Deer Tick News Is All Bad – “Ticked Off” Report should tick you off

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This morning my Kennebec Journal came with a deer tick. I start my day with a cup of coffee and the KJ, seated in a comfortable rocker with a view out the kitchen window to Linda’s beautiful flower gardens. Opening the paper to grab the section that includes the weekly travel column that Linda and I write, I spotted a tick on the edge of the paper. Ticks are everywhere these days! Perhaps the tick was just reading our column.

On August 19 I spoke at a press conference in the Baxter Woods conservation area in Portland on the National Wildlife Federation’s “Ticked Off” report. The conference was sponsored by the Natural Resources Council of Maine. You may have seen a news report in the newspapers, heard it on Maine Public Radio, or seen it on the TV news. The press conference got a lot of attention. If you missed the story, Jackie Farwell of the Bangor Daily News wrote an excellent account that is available on the BDN website.

Maine News Media Tells the Truth About Bear Hunting

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As we head into the last two months of what promises to be an expensive, bitter, ugly fall campaign over bear hunting and trapping, the issues are already getting lots of media attention.

Both Aislinn Sarnaki and John Holyoke of the Bangor Daily News have written recently about bear hunting, Sarnaki offered an excellent run down on current bear hunting practices, and Holyoke just wrote a preview of the hunting season that began yesterday (August 25).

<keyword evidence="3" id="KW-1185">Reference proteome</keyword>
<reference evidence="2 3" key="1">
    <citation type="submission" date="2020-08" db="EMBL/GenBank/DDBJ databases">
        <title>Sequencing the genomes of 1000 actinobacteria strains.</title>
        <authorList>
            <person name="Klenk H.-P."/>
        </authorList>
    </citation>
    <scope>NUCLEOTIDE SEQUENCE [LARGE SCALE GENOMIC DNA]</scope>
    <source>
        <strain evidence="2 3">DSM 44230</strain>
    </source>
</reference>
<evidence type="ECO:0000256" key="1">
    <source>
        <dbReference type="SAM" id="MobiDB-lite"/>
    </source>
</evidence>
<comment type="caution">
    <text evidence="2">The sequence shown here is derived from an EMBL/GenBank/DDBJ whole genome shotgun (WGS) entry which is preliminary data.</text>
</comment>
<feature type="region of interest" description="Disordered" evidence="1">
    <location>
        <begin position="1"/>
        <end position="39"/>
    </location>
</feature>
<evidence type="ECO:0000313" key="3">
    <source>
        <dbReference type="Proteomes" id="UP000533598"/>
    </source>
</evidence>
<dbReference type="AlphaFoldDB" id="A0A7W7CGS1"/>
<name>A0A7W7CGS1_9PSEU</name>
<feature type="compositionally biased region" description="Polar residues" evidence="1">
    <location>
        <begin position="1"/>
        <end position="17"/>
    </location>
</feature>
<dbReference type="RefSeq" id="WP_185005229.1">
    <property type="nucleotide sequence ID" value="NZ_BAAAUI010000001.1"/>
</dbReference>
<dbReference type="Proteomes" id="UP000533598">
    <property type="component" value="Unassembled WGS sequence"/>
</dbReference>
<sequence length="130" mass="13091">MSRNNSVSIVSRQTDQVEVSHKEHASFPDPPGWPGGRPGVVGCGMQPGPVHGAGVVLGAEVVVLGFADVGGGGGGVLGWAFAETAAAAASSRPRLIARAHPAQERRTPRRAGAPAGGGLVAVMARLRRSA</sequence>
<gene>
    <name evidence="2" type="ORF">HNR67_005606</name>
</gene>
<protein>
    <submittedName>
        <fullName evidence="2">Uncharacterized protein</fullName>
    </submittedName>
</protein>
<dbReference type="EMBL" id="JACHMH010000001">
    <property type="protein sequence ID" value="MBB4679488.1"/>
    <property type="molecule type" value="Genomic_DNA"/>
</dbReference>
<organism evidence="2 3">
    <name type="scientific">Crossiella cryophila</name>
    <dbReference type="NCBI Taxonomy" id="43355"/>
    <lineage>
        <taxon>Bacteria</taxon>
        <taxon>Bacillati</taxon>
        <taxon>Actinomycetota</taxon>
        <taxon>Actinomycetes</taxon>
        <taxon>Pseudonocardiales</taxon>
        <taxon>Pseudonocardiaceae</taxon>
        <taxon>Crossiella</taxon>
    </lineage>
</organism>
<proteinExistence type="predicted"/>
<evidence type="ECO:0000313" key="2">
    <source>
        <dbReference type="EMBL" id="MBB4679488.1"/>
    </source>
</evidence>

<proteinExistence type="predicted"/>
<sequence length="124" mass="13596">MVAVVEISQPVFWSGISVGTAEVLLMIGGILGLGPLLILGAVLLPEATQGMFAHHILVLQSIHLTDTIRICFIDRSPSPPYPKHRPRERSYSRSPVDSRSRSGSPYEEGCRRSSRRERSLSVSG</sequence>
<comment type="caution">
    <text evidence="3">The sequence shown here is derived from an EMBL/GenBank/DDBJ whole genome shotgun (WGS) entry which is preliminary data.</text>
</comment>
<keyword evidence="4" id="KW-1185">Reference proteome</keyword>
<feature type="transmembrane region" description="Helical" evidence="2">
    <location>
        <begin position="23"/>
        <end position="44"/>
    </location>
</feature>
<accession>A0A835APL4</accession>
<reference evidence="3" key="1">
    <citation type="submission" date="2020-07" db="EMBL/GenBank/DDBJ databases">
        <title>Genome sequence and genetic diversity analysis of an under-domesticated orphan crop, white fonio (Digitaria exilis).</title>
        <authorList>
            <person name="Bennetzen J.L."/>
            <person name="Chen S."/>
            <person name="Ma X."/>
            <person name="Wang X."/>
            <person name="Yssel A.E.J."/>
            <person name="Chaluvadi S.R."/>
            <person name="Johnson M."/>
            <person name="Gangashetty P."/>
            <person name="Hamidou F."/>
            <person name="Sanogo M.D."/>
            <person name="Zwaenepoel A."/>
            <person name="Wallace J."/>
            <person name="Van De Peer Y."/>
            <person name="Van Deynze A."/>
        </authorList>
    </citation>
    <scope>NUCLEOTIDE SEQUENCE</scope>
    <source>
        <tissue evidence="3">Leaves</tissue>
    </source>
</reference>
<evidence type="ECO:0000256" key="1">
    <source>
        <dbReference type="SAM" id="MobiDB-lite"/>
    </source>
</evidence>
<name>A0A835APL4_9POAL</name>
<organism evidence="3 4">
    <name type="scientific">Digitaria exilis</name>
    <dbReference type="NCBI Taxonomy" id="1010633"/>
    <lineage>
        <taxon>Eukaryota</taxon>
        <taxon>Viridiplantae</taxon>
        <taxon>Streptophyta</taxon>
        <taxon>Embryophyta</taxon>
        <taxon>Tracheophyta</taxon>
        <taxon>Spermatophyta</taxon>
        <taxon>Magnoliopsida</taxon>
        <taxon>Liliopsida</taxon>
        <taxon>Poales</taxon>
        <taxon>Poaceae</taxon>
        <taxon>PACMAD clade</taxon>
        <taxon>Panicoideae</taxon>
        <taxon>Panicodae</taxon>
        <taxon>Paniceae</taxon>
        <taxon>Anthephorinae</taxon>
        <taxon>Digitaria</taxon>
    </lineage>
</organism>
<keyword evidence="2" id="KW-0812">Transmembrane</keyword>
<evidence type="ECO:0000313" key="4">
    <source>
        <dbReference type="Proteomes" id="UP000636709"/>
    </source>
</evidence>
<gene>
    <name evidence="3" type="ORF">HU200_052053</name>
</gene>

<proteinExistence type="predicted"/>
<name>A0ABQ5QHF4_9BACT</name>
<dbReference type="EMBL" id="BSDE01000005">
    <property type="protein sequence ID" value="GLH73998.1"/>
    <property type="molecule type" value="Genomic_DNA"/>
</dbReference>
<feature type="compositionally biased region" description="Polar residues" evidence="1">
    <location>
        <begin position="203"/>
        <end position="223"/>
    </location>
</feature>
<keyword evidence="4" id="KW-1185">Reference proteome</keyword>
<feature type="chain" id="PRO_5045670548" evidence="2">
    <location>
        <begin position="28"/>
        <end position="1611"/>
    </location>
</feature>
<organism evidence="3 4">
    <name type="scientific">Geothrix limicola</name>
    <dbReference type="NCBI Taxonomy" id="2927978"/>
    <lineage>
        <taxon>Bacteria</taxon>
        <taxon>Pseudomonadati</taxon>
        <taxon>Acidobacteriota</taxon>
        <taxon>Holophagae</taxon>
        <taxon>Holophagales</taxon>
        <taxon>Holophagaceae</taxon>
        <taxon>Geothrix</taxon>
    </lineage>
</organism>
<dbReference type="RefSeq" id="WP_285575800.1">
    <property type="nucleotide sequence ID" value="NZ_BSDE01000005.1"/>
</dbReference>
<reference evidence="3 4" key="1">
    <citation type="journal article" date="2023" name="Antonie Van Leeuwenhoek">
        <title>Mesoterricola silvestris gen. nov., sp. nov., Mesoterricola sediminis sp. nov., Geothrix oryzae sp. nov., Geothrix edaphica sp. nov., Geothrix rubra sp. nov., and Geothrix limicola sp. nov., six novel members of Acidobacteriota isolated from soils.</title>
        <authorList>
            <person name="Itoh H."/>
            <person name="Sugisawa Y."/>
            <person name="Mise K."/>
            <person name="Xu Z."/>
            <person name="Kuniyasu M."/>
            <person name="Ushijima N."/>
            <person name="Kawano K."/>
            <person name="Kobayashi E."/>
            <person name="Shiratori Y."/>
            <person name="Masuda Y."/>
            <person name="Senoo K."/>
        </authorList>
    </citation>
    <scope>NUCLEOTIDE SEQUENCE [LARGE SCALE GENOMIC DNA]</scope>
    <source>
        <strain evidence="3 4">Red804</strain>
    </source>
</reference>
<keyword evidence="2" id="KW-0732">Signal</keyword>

Duchesne Radio Show

I’ve been very encouraged by recent news coverage of the bear situation in states that banned hunting with hounds and bait. Bob Duchesne, on his Saturday morning radio show on Bangor’s sports station, 92.9, is presenting on his radio show – over three Saturdays  – interviews with wildlife biologists in Washington, Oregon, and Colorado. The interviews are enlightening, interesting, and very important.

Everything you want (and need) know about Ed Muskie

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 Ed Muskie – Made in Maine 1914 – 1960 by James Witherell

It’s everything you wanted to know about Ed Muskie, and then some – informative, thorough, sometimes fascinating, often entertaining. James Witherell’s new biography of Muskie, titled Ed Muskie, Maine in Maine, 1914 – 1960, published by Tilbury House, is a good read and a book I savored, perhaps because Ed Muskie touched my life in quite a few ways.

He probably touched your life in many ways too, and it’s all here, in detail, perhaps because Witherell grew up in Muskie’s home town of Rumford, giving him a real sense of where the man came from, or maybe just because Jim loves history and writing and was willing to do the tremendous amount of research to capture Maine’s most famous politician in a way no one else has done – even Muskie in his own autobiography.

Chandler River Lodge in Jonesboro

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Discovering the Chandler River Lodge is like finding a huge piece of sparkling sea glass. You just want to bring it home with you!